Code-19 model for flu outbreak may not work: study

Code-19 model for flu outbreak may not work: study

NEW YORK: A mathematical model that could help predict the spread of infectious diseases such as seasonal flu may not be the best way to predict the spread of Covid 19, researchers say, including those of Indian descent.
The model predicts the average number of susceptible people who will be infected by an infectious person.
It is calculated using three main factors. The infectious period of the disease, how the disease is spread and how many people the infected person will come in contact with.
Historically, if the RNT is larger than one, infections can increase significantly and there is a risk of epidemics or more epidemics.
The initial order for the Cove-19 epidemic was between two and three. In a letter published in the journal Infection Control and Hospital Epidemiology, the researchers argued that the lockdowns that have become necessary to help reduce COVD-19 epidemics have altered the normal mix of the population. Predicting the spread of the disease is complicated.
Ernie Rao, a mathematician at Georgia Medical College at Augusta University in the United States, and her co-authors suggested using a dynamic, moment-to-moment model called a geometric mean instead. ۔
That model uses today’s numbers to predict tomorrow’s numbers. For example, the current number of infections in August is divided by the number of infections expected for tomorrow, more accurately and the development of the current reproductive rate.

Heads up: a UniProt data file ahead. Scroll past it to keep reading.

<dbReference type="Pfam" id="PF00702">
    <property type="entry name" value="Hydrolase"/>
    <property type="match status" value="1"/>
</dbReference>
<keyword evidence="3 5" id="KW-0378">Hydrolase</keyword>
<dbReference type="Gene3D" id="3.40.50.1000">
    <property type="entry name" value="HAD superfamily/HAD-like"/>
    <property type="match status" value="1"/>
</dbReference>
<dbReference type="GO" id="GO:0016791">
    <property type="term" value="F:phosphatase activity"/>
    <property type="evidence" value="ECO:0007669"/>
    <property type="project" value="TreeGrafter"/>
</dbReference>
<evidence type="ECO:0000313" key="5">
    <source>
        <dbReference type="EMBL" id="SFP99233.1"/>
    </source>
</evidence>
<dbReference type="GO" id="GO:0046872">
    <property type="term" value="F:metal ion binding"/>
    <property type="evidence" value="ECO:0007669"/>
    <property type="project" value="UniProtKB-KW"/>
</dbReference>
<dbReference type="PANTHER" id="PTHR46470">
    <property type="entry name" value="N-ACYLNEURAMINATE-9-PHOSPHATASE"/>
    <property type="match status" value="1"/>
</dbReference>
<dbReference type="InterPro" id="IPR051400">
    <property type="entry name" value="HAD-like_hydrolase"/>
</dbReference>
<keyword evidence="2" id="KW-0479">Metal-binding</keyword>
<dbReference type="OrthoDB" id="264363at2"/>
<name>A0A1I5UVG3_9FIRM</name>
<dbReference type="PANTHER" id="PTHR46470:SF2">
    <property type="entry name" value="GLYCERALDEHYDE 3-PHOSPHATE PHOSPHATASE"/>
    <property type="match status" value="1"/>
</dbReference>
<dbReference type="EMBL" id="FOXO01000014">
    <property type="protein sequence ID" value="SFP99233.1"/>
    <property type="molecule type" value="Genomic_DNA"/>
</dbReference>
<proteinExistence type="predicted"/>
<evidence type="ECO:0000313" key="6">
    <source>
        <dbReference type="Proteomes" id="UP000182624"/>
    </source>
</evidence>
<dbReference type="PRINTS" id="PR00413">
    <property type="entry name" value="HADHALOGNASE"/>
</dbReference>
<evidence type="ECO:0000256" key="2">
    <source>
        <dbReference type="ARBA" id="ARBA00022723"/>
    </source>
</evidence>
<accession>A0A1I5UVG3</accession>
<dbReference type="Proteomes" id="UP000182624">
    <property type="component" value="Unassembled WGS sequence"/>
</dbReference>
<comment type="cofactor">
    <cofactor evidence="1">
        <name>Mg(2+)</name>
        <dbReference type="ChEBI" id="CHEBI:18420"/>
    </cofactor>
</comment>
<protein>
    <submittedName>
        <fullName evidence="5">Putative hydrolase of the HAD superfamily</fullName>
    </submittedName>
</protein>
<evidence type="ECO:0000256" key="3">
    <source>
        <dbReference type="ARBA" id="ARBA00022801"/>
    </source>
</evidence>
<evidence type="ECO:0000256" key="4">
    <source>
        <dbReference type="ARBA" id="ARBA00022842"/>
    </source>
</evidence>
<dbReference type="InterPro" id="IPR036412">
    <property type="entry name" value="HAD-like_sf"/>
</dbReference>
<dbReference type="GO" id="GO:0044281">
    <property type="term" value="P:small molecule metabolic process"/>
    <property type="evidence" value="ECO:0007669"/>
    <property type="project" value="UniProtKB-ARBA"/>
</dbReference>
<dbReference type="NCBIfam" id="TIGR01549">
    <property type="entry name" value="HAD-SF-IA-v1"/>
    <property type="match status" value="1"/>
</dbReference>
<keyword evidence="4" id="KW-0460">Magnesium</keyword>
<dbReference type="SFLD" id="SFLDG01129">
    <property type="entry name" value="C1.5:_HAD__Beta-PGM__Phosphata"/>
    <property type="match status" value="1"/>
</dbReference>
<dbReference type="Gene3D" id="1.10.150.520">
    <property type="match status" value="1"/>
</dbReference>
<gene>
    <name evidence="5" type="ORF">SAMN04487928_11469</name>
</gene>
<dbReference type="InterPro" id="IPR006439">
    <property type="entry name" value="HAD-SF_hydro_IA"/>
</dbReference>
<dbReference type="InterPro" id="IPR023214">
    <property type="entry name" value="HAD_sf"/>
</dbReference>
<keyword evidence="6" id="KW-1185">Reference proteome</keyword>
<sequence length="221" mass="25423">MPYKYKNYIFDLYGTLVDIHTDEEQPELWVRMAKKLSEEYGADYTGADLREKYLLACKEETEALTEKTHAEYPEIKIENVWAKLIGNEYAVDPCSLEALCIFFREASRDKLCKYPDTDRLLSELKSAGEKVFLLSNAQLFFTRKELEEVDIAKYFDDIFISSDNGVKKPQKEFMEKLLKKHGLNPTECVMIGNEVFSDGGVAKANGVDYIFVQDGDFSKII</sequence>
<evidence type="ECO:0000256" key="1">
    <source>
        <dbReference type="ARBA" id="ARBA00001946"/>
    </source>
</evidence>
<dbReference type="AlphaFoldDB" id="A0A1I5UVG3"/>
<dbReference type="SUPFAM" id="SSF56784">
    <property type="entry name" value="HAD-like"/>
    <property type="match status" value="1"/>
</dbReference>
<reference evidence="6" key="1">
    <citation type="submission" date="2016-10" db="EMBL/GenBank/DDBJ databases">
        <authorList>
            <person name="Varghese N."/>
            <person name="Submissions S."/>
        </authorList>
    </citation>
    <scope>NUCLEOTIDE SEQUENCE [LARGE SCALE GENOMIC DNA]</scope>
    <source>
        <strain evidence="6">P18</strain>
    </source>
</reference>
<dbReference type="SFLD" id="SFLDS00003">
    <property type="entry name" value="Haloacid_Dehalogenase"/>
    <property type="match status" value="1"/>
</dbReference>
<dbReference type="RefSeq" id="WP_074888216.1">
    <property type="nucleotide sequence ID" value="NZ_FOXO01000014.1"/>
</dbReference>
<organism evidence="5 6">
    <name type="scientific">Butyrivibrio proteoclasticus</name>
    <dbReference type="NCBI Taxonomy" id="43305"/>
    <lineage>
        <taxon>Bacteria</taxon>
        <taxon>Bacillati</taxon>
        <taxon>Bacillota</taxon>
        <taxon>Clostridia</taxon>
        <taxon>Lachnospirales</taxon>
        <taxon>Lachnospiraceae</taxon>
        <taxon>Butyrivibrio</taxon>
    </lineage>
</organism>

Researchers say that although this geometric method cannot predict long-term trends, it can more accurately predict possible numbers for the short term.
Explaining, Rao said, “The R-NONT model cannot be converted into an account for contact rates which may change day by day after the lockdown.”
“In the early days of the epidemic, we relied on traditional methods to predict the spread, but lockdowns change the way people interact with each other.”
A uniform RNAT is also not possible because the Covid 19 epidemic is widely varied in different parts of the country and the world.
Locations have different rates of infection on different timelines. Hotspots like New York and California have a high number of miscreants. R. Nunn also did not predict the current third wave of the Code 19 epidemic.
“Different factors constantly change the basic groundwater reproductive numbers, which is why we need a better model,” says Rao.
The authors say that there are implications for a better model for reducing the prevalence of Covid-19 and planning for the future.

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